I set off for Buckingham Palace just as the Changing of the guards was beginning. When I arrived there were thousands of people. So many, cordoned off with fences and police tape. While I did not have a great vantage point, I snuck as far to the front as I could and asked tall men to take photos on my camera while I took what I could on my phone.
It was amazing. The atmosphere of the crowd and the pomp and tradition of the ceremony was quite overwhelming. There were tourists from across the world to witness this British Royal tradition.
As the guards changed, they struck up the brass band, playing the James Bond theme.
I wondered about their hats - are they real bear skin or are they polyester, a bit like my fauxpard jacket from Target? I also wondered whether the marching on the spot was for show or to relieve fheir legs from standing. Do they get bored? Are they paid a performer's allowance as well as a guard wage? And how often do they use their guns?
I plan on going back for a tour. I feel the whole experience was a bit rushed. Here is a selfie outside the palace gates. You can see in the background there is a big spike coming out of the pavement - I guess for extra security.
After the ceremony was over a lone soldier walked the ground in front of the palace. I did capture a photo on my camera but cannot access it on my iPad. I wondered what he was there for - I thought that he had just returned from war and was reporting in to Her Majesty. Probably not though. He was probably there for added protection.
There were a few mounted police and as the gates were opened for a thoroughfare, I patted this horse. The royal police horses' manes and coats are much more preened than the street police horses.
I waked around to the gardens and saw a bride - she posed with the police - they wore their helmets. I asked for a photo with the police too - I asked the older one to take the photo of me with the younger one, and he said "you are being very choosy, going for the younger, better looking model!" Hah!
I stood and watched this guard up close for a while - there were two guards at a post near St James Park - amd they did some marching and mild twirling of the guns.
Then I walked up Pall Mall, admiring the huge old grand buildings, and found myself at the theatre district - The West End. I walked the Long Acre (and boy was it long!) to find a the theatre that Matilda is showing at, and bought a matinee ticket for next week. So excited!
Aussie Tim Minchin wrote the lyrics and the score. My claim to fame is Tim Minchin ate my Bounty chocolate.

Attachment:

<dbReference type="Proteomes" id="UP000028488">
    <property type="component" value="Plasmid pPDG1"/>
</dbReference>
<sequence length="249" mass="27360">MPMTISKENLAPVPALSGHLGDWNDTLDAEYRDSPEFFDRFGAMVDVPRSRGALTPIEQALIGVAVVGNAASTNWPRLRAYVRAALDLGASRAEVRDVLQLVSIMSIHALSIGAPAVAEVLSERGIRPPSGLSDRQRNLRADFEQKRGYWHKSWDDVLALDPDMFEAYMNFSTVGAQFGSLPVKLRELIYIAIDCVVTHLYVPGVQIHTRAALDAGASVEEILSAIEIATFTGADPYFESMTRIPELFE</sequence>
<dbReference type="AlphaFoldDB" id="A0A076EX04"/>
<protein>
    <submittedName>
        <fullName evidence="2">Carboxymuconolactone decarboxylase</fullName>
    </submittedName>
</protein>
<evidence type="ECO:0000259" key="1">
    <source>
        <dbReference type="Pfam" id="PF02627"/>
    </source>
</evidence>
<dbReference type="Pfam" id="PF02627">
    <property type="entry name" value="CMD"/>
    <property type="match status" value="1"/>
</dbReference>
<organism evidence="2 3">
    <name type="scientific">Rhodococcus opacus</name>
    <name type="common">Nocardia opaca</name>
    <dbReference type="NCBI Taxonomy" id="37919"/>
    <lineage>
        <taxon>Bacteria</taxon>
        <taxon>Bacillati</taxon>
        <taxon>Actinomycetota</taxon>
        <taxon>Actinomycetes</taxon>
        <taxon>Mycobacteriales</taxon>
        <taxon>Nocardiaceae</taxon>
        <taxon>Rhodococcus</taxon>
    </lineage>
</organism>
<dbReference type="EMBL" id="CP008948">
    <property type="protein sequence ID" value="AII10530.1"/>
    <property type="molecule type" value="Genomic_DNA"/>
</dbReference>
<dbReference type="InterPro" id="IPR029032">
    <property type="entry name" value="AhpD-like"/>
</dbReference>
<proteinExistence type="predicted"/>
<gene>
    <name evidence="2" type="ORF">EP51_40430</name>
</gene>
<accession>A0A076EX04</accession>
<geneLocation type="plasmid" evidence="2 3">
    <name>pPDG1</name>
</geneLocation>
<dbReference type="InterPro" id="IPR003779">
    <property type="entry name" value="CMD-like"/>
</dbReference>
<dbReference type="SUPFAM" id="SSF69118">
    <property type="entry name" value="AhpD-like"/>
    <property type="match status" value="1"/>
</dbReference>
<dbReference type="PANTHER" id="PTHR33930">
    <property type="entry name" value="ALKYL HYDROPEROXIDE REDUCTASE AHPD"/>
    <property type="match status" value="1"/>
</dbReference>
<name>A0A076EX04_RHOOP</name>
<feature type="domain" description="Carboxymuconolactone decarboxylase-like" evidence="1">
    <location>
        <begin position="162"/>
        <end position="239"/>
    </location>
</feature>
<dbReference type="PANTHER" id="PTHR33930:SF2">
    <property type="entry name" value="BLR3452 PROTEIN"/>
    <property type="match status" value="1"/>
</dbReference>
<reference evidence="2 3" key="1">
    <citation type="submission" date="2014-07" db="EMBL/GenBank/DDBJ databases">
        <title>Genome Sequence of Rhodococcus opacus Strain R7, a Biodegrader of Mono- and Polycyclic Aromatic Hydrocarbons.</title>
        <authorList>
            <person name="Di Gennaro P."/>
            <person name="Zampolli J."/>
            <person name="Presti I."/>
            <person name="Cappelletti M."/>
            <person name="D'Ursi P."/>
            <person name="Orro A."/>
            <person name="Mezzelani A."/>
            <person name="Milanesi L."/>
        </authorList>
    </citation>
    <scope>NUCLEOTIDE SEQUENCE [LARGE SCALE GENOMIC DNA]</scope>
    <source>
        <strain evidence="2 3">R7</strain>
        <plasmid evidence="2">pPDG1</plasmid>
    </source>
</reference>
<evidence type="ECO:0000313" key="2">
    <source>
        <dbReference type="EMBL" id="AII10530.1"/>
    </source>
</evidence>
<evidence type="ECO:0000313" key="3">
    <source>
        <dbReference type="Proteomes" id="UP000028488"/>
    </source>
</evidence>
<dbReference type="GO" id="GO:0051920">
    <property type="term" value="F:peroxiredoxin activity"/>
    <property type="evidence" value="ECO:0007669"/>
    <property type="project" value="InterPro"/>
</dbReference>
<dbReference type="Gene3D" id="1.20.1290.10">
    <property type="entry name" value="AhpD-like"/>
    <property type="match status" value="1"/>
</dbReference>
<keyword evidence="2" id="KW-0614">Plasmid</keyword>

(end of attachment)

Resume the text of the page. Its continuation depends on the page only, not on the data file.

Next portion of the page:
I saw Laudree, the famous macaron cafe, which I know Sydney Shop Girl said is coming to Sydney. The towers of macarons are pretty. I am heading to Covent Garden again on Sunday so will stop for a macaron.
From there I found myself at the National Portrait Gallery. There are walls and walls of historic paintings - though I could appreciate the history of them, they didn't appeal to me as much as the comtemporary collections - and the rooms that housed the old portraits smelled a bit like a hospital.
The 2012 British Portrait Award was exhibited. It is an amazing exhibition - I was truly in awe. The talent of the artists is incredible. Many of the portraits look like photos, and it is remarkable the details the artists have captured - every hair strand, bristle and pore. The portraits show emotion and left me feeling emotional. It certainly was a beautiful experience. I bought the catalogue and here are a few of my favourites.
I overheard an older lady comment on the winner - "Auntie" by Aleah Chapin. The painting is an almost full body nude portrait of a middle aged woman. You can view it here - it is incredible. The lady in the gallery said "That's brave, isn't it? That's an age you should cover up." It was funny to overhear.
I walked out of the exhibition very moved. After thinking about appearance and image for three full days last week, I got to thinking about the natural state these portraits show of their subjects - revealing their vulnerabilities - physical and emotional, naked and clothed, sad or happy. The portaits were an insight into their subjects' souls, and the talent of the artists stretched beyond any photoshop capability.
I was going to look at the National Gallery but then I was too tired so I sat in Trafalgar Square listening to a busking violin player and watching the hoardes of people before I set off home for a nap.
Tomorrow and Wednesday I am working at Changing Faces and then exploring more of the city. I love it here. I truly do.
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